Phil
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Old 12-03-07, 01:06 AM
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jeff jeff is offline
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I use cadmium red at least sometimes and keep it wet in its container. Although it is slow to wet, it does eventually and just pouring in some distiled water in a well ventilated place outside and letting it sit for an hour or so soon wets it all. After that it is completely fine to use and treatments like alcohol are unnecessary. I have used small amounts of methylated spirits occassionally to wet a dry pigment. It mixes in water well so only a drop or two are needed when it is used. It just decreases the surface tension of the water. The problem with wet pigment is keeping it from drying out. Some pigments will turn into hard cakes if they are dried out and don't rewet well. Most are OK though. The best thing to do (speaking from my mistake here) is to not wet all your supply but take a smaller amount in a very well sealed container (like a plastic 35mm film container) and keep that wet as your working pigment. If your like me that would be a years supply probably.

jeff b
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Old 12-03-07, 03:16 AM
David McKay David McKay is offline
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Hi, Thanks for all of your replys. Actually, I was wondering why the difference between the cad. red deep and the other lighter cad. sample that I had used previously. Only the darkest one (which was from a different manufacturer, Grumbacher) gave me a problem when I mixed it with water. Not that it was impossible to mix, it just took longer and more mixing. The lighter cad. red (from D. L. Stevensons) mixed quite nicely.

Phil, I have never used Venetian red, but have always thought of trying it. I too use quinacridon red sometimes which is a wonderfully strong, clean colour. Another red that I have not tried is red ochre. Anyone have any thoughts on that pigment?? David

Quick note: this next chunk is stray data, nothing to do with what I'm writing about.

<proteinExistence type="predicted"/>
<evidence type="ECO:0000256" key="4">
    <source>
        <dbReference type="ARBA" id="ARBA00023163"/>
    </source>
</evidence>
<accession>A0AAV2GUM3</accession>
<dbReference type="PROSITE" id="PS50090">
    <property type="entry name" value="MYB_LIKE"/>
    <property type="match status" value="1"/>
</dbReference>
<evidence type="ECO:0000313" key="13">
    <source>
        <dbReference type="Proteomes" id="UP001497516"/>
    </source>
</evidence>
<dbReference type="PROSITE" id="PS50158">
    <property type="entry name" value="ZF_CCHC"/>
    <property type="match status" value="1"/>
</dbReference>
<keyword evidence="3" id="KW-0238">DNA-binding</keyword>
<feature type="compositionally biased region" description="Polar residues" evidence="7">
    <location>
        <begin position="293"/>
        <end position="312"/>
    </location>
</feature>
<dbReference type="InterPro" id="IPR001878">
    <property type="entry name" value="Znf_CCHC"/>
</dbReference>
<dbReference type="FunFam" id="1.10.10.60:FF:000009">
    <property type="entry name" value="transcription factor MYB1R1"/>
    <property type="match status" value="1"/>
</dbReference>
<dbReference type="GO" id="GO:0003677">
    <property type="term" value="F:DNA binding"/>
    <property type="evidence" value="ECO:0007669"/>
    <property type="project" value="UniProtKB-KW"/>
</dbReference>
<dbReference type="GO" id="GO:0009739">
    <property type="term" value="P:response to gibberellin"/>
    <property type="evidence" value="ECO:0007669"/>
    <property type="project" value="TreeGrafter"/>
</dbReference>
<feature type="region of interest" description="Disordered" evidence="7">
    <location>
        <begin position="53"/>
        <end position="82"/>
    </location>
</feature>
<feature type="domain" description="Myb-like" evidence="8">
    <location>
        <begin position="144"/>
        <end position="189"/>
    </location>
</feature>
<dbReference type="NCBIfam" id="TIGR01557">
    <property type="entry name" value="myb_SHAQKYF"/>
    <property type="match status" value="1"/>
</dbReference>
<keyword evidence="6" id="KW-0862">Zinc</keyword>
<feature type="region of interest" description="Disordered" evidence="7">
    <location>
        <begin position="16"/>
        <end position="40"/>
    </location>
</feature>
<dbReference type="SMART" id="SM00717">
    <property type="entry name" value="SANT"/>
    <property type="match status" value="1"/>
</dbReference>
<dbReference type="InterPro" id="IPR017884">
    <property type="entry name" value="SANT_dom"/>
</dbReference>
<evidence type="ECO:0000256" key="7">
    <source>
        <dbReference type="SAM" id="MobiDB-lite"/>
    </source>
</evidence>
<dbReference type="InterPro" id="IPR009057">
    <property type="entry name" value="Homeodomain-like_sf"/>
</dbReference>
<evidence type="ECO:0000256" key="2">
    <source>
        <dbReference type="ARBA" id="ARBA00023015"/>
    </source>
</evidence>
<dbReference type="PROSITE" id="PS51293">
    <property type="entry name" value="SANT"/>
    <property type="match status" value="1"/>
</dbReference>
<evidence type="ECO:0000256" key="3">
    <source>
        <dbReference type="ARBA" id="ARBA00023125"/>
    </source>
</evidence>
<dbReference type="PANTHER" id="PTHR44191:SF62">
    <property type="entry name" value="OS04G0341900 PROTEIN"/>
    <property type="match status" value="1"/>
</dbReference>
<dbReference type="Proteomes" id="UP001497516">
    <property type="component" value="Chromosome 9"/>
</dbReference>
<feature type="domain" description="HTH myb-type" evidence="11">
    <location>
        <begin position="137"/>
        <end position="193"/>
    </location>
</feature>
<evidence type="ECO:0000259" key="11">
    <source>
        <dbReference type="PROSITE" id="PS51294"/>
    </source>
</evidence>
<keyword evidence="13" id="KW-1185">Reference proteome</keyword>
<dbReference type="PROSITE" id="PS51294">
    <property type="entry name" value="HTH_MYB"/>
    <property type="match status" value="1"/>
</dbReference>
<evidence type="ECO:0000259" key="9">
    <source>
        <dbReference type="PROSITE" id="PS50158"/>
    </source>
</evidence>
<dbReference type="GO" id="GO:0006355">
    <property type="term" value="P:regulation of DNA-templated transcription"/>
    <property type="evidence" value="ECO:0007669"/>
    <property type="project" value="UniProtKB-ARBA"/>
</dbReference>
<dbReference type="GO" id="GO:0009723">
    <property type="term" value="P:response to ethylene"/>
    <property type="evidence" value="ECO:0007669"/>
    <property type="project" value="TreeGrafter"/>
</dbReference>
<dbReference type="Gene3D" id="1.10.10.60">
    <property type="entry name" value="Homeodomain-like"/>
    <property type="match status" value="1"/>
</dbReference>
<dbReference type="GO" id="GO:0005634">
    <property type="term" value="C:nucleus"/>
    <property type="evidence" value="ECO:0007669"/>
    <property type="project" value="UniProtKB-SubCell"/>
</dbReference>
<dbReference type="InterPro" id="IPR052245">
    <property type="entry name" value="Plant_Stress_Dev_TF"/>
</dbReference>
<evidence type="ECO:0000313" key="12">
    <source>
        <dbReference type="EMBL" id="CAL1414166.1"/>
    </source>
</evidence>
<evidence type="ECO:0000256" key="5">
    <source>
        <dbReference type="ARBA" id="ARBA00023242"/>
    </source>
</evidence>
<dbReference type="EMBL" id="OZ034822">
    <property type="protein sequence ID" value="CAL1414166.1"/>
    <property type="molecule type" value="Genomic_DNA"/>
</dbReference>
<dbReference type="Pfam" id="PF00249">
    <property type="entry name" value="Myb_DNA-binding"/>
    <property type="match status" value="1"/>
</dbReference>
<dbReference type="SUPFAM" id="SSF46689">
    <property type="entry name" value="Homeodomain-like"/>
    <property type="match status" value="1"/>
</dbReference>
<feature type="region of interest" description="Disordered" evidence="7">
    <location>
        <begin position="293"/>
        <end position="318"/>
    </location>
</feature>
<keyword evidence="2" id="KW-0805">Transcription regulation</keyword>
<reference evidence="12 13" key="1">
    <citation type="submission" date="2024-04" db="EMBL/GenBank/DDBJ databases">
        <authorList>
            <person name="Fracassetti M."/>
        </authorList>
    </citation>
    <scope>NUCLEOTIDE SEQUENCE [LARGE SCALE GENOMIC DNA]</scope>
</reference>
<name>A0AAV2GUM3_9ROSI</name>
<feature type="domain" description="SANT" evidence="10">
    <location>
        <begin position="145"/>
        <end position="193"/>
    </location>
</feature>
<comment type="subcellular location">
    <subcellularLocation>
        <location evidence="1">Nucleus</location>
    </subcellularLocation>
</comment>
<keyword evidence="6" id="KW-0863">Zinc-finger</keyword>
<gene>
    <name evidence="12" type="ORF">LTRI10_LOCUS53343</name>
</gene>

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Old 12-03-07, 01:28 PM
Alessandra Kelley Alessandra Kelley is offline
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I use Red Ochre. It has nicer handling properties than pure Iron Oxide Reds (which can solidify into cakes even when wet -- I keep my wet pigments under an extra layer of water to avoid the drying-out problem Jeff mentioned). It's a natural pigment, so different batches can vary a lot. I have one batch that is a little gritty, like Burnt Sienna, and another that is soft and almost slimy.

The color of Red Ochre is gentler than other related reds, and it's a little more transparent, good for flesh tones without garishness. I like Venetian Red too -- it is the natural Iron Oxide red closest to the artificial ones in strength.

I use pure Iron Oxides rather than any Cadmiums. If I want a brighter color, I'll glaze a red with Quinacridone Violet; for a bright yellow, I paint in a pale mixture of Yellow Ochre or Mars Yellow and white, then glaze it with Yellow Ochre. The effect is really quite good.
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  #10  
Old 17-03-07, 04:30 AM
JanMoore JanMoore is offline
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David -- I think the problem you had between these two Cads was the manufacturers. I've had some Grumbacher pigments that didn't mix as well as others. This relates to the size of the particles. You can try different brands or get recommendations from everyone in the forum. You'll find many people swear by Kremer (which I also like) but there, too, you'll encounter certain pigments that aren't ground finely enough. For my basic palatte, I like Gamblin.